Male and female mice with null mutation of the α5 nAChR subunit gene Chrna5
(α5 knockout) and their wildtype littermates were bred in our animal facilities. Brain structure and baseline behavioral measures between the knockout mice and wildtype littermates1
. The mutant mice have been bred for more than 10 generations onto a C57BL6 background. Breeding was conducted by mating heterozygous pairs. All mice were housed in cages of 1–3 and were at least 6 weeks of age at the beginning of each experiment. Male Wistar rats weighing 275–300g were purchased from Charles River Laboratories and housed 1–2 per cage. Mice and rats were maintained in an environmentally controlled vivarium on a 12h:12h reversed light:dark cycle, and food and water were provided ad libitum
until behavioral training commenced. During self-administration procedures, mice and rats were food restricted to 85–90% of their free-feeding body weight, but water was maintained without restriction. All procedures were conducted in strict accordance with the NIH Guide for the Care and Use of Laboratory Animals and were approved by the Institutional Animal Care and Use Committee of The Scripps Research Institute - Florida.
Around 21 days of age, mouse pups were weaned and their tails were clipped for genetic analysis. DNA was extracted with a tissue DNA extraction kit purchased from Biomiga, Inc. (San Diego, CA). Primers for the α5 wildtype and mutant genes were: α5 wildtype forward (5'-CACTGTCACTTGGACGCAGCC-3'); α5 wildtype reverse (5'-GTTCCCCTTGCTCCCCATTGC-3'), Neo-1 (5'-CTTTTTGTCAAGACCGACCTGTCCG-3'); and Neo-2 (5'-CTCGATGCGATGTTTCGCTTGGTG-3'). Samples were processed for genetic amplification with PCR and subsequently run on a 1% agarose gel with ethidium bromide. The band for the α5 wildtype gene was at 190bp, and the α5 mutant gene was at 290bp.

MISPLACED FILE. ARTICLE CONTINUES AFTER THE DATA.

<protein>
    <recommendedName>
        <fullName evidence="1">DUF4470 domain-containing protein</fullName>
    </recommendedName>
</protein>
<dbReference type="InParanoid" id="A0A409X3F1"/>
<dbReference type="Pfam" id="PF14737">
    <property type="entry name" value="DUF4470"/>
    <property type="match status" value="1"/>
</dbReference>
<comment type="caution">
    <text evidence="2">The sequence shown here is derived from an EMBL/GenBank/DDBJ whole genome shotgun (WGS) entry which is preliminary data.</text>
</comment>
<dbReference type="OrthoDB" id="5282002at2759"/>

For self-administration experiments in mice and rats, (−)-nicotine hydrogen tartrate salt (Sigma Chemical Co., St. Louis, MO) was dissolved in 0.9% sterile saline. All doses of nicotine refer to the free-base form. The NMDA antagonist LY235959 (Tocris, Ellisville, MO) or lidocaine (2%, Sigma Chemical Co.) were microinjected at a volume of 0.5 μl for over 1 min, and the injector remained in place for an additional 2 min to allow for diffusion. The pH of solutions was adjusted to ~7.4.
Mice and rats were anesthetized with an isoflurane (1–3%)/oxygen vapor mixture and prepared with intravenous catheters. Briefly, the catheters consisted of a 6 cm (mice) or 12 cm (rats) length of silastic tubing fitted to guide cannula (Plastics One, Wallingford, CT) bent at a curved right angle and encased in dental acrylic. The catheter tubing was passed subcutaneously from the animal's back to the right jugular vein, and a 1 cm (mice) or 2.5 cm (rats) length of the catheter tip was inserted into the vein and tied with surgical silk suture. Catheters were flushed daily with physiological sterile saline solution (0.9% w/v) containing heparin (10–60 USP units/ml). Catheter integrity was tested with the ultra short-acting barbiturate anesthetic Brevital® (methohexital sodium, Eli Lilly, Indianapolis, IN).